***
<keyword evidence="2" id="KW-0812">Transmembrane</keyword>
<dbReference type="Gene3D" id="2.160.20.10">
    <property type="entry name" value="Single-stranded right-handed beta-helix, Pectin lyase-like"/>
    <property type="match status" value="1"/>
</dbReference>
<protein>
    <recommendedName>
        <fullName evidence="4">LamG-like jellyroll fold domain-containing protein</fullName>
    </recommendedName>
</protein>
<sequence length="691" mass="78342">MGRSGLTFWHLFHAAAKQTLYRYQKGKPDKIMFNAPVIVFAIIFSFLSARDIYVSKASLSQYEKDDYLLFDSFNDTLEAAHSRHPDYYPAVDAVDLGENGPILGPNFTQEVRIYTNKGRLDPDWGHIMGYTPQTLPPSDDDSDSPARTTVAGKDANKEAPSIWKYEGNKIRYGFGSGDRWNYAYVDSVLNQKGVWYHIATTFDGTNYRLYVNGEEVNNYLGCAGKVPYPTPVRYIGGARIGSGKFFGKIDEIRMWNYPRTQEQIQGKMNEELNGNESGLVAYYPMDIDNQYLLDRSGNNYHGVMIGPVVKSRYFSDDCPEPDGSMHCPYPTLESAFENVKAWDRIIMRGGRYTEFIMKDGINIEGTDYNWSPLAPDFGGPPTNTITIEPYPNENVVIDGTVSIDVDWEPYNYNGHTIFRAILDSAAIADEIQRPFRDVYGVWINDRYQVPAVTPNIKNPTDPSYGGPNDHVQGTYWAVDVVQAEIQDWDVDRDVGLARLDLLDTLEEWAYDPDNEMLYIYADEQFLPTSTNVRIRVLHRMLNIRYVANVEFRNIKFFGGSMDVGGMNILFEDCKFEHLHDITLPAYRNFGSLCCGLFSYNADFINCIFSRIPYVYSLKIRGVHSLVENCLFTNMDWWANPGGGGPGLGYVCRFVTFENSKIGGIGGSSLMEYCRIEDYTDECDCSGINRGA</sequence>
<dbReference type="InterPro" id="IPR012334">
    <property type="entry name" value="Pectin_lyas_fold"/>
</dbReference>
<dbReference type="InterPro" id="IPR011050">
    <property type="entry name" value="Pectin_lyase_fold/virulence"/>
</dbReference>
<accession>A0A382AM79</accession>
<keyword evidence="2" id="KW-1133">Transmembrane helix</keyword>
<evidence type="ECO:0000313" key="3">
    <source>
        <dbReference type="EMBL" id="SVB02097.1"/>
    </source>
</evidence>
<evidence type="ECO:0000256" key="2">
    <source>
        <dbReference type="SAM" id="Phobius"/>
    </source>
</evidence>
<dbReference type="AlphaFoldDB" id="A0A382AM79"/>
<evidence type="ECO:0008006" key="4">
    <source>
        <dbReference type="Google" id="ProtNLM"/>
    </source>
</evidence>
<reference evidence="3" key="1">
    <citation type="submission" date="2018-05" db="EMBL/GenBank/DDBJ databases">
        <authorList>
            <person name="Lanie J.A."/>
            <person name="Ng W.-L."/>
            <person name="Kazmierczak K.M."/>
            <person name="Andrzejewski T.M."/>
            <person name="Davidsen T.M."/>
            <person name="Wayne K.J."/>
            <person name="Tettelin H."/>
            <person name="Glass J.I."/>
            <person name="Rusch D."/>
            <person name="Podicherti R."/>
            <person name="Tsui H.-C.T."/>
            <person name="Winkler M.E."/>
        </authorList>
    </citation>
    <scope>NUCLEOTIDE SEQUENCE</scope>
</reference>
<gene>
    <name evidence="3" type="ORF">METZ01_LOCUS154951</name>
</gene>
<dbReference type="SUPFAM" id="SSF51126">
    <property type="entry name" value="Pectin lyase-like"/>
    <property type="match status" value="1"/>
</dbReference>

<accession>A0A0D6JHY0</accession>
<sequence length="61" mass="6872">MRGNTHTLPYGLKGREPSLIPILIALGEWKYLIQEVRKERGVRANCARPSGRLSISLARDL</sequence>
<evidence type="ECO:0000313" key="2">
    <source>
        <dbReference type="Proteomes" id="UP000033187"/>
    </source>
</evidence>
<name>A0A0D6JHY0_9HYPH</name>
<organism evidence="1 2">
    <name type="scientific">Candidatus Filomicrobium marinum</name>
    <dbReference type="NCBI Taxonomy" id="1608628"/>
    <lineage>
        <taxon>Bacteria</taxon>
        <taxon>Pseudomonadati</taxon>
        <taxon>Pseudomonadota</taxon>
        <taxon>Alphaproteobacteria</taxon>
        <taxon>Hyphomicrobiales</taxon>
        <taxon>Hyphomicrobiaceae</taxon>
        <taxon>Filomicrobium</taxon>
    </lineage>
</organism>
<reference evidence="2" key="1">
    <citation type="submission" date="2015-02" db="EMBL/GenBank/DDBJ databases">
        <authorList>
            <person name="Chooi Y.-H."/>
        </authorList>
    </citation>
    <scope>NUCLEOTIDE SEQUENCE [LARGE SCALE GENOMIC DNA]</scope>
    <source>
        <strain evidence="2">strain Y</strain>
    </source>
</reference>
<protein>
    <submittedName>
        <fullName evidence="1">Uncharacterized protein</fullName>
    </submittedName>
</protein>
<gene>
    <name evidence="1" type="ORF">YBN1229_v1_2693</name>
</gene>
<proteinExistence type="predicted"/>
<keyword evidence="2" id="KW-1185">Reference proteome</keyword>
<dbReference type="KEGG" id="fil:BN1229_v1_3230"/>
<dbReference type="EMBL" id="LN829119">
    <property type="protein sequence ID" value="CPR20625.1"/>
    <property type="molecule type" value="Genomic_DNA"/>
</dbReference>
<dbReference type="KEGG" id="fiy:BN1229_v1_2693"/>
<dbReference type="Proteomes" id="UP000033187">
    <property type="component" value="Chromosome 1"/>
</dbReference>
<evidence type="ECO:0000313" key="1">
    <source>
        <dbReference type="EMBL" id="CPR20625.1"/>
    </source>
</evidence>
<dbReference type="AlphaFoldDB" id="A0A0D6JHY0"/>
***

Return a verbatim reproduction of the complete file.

<keyword evidence="2" id="KW-0812">Transmembrane</keyword>
<dbReference type="Gene3D" id="2.160.20.10">
    <property type="entry name" value="Single-stranded right-handed beta-helix, Pectin lyase-like"/>
    <property type="match status" value="1"/>
</dbReference>
<protein>
    <recommendedName>
        <fullName evidence="4">LamG-like jellyroll fold domain-containing protein</fullName>
    </recommendedName>
</protein>
<sequence length="691" mass="78342">MGRSGLTFWHLFHAAAKQTLYRYQKGKPDKIMFNAPVIVFAIIFSFLSARDIYVSKASLSQYEKDDYLLFDSFNDTLEAAHSRHPDYYPAVDAVDLGENGPILGPNFTQEVRIYTNKGRLDPDWGHIMGYTPQTLPPSDDDSDSPARTTVAGKDANKEAPSIWKYEGNKIRYGFGSGDRWNYAYVDSVLNQKGVWYHIATTFDGTNYRLYVNGEEVNNYLGCAGKVPYPTPVRYIGGARIGSGKFFGKIDEIRMWNYPRTQEQIQGKMNEELNGNESGLVAYYPMDIDNQYLLDRSGNNYHGVMIGPVVKSRYFSDDCPEPDGSMHCPYPTLESAFENVKAWDRIIMRGGRYTEFIMKDGINIEGTDYNWSPLAPDFGGPPTNTITIEPYPNENVVIDGTVSIDVDWEPYNYNGHTIFRAILDSAAIADEIQRPFRDVYGVWINDRYQVPAVTPNIKNPTDPSYGGPNDHVQGTYWAVDVVQAEIQDWDVDRDVGLARLDLLDTLEEWAYDPDNEMLYIYADEQFLPTSTNVRIRVLHRMLNIRYVANVEFRNIKFFGGSMDVGGMNILFEDCKFEHLHDITLPAYRNFGSLCCGLFSYNADFINCIFSRIPYVYSLKIRGVHSLVENCLFTNMDWWANPGGGGPGLGYVCRFVTFENSKIGGIGGSSLMEYCRIEDYTDECDCSGINRGA</sequence>
<dbReference type="InterPro" id="IPR012334">
    <property type="entry name" value="Pectin_lyas_fold"/>
</dbReference>
<dbReference type="InterPro" id="IPR011050">
    <property type="entry name" value="Pectin_lyase_fold/virulence"/>
</dbReference>
<accession>A0A382AM79</accession>
<keyword evidence="2" id="KW-1133">Transmembrane helix</keyword>
<evidence type="ECO:0000313" key="3">
    <source>
        <dbReference type="EMBL" id="SVB02097.1"/>
    </source>
</evidence>
<evidence type="ECO:0000256" key="2">
    <source>
        <dbReference type="SAM" id="Phobius"/>
    </source>
</evidence>
<dbReference type="AlphaFoldDB" id="A0A382AM79"/>
<evidence type="ECO:0008006" key="4">
    <source>
        <dbReference type="Google" id="ProtNLM"/>
    </source>
</evidence>
<reference evidence="3" key="1">
    <citation type="submission" date="2018-05" db="EMBL/GenBank/DDBJ databases">
        <authorList>
            <person name="Lanie J.A."/>
            <person name="Ng W.-L."/>
            <person name="Kazmierczak K.M."/>
            <person name="Andrzejewski T.M."/>
            <person name="Davidsen T.M."/>
            <person name="Wayne K.J."/>
            <person name="Tettelin H."/>
            <person name="Glass J.I."/>
            <person name="Rusch D."/>
            <person name="Podicherti R."/>
            <person name="Tsui H.-C.T."/>
            <person name="Winkler M.E."/>
        </authorList>
    </citation>
    <scope>NUCLEOTIDE SEQUENCE</scope>
</reference>
<gene>
    <name evidence="3" type="ORF">METZ01_LOCUS154951</name>
</gene>
<dbReference type="SUPFAM" id="SSF51126">
    <property type="entry name" value="Pectin lyase-like"/>
    <property type="match status" value="1"/>
</dbReference>

<accession>A0A0D6JHY0</accession>
<sequence length="61" mass="6872">MRGNTHTLPYGLKGREPSLIPILIALGEWKYLIQEVRKERGVRANCARPSGRLSISLARDL</sequence>
<evidence type="ECO:0000313" key="2">
    <source>
        <dbReference type="Proteomes" id="UP000033187"/>
    </source>
</evidence>
<name>A0A0D6JHY0_9HYPH</name>
<organism evidence="1 2">
    <name type="scientific">Candidatus Filomicrobium marinum</name>
    <dbReference type="NCBI Taxonomy" id="1608628"/>
    <lineage>
        <taxon>Bacteria</taxon>
        <taxon>Pseudomonadati</taxon>
        <taxon>Pseudomonadota</taxon>
        <taxon>Alphaproteobacteria</taxon>
        <taxon>Hyphomicrobiales</taxon>
        <taxon>Hyphomicrobiaceae</taxon>
        <taxon>Filomicrobium</taxon>
    </lineage>
</organism>
<reference evidence="2" key="1">
    <citation type="submission" date="2015-02" db="EMBL/GenBank/DDBJ databases">
        <authorList>
            <person name="Chooi Y.-H."/>
        </authorList>
    </citation>
    <scope>NUCLEOTIDE SEQUENCE [LARGE SCALE GENOMIC DNA]</scope>
    <source>
        <strain evidence="2">strain Y</strain>
    </source>
</reference>
<protein>
    <submittedName>
        <fullName evidence="1">Uncharacterized protein</fullName>
    </submittedName>
</protein>
<gene>
    <name evidence="1" type="ORF">YBN1229_v1_2693</name>
</gene>
<proteinExistence type="predicted"/>
<keyword evidence="2" id="KW-1185">Reference proteome</keyword>
<dbReference type="KEGG" id="fil:BN1229_v1_3230"/>
<dbReference type="EMBL" id="LN829119">
    <property type="protein sequence ID" value="CPR20625.1"/>
    <property type="molecule type" value="Genomic_DNA"/>
</dbReference>
<dbReference type="KEGG" id="fiy:BN1229_v1_2693"/>
<dbReference type="Proteomes" id="UP000033187">
    <property type="component" value="Chromosome 1"/>
</dbReference>
<evidence type="ECO:0000313" key="1">
    <source>
        <dbReference type="EMBL" id="CPR20625.1"/>
    </source>
</evidence>
<dbReference type="AlphaFoldDB" id="A0A0D6JHY0"/>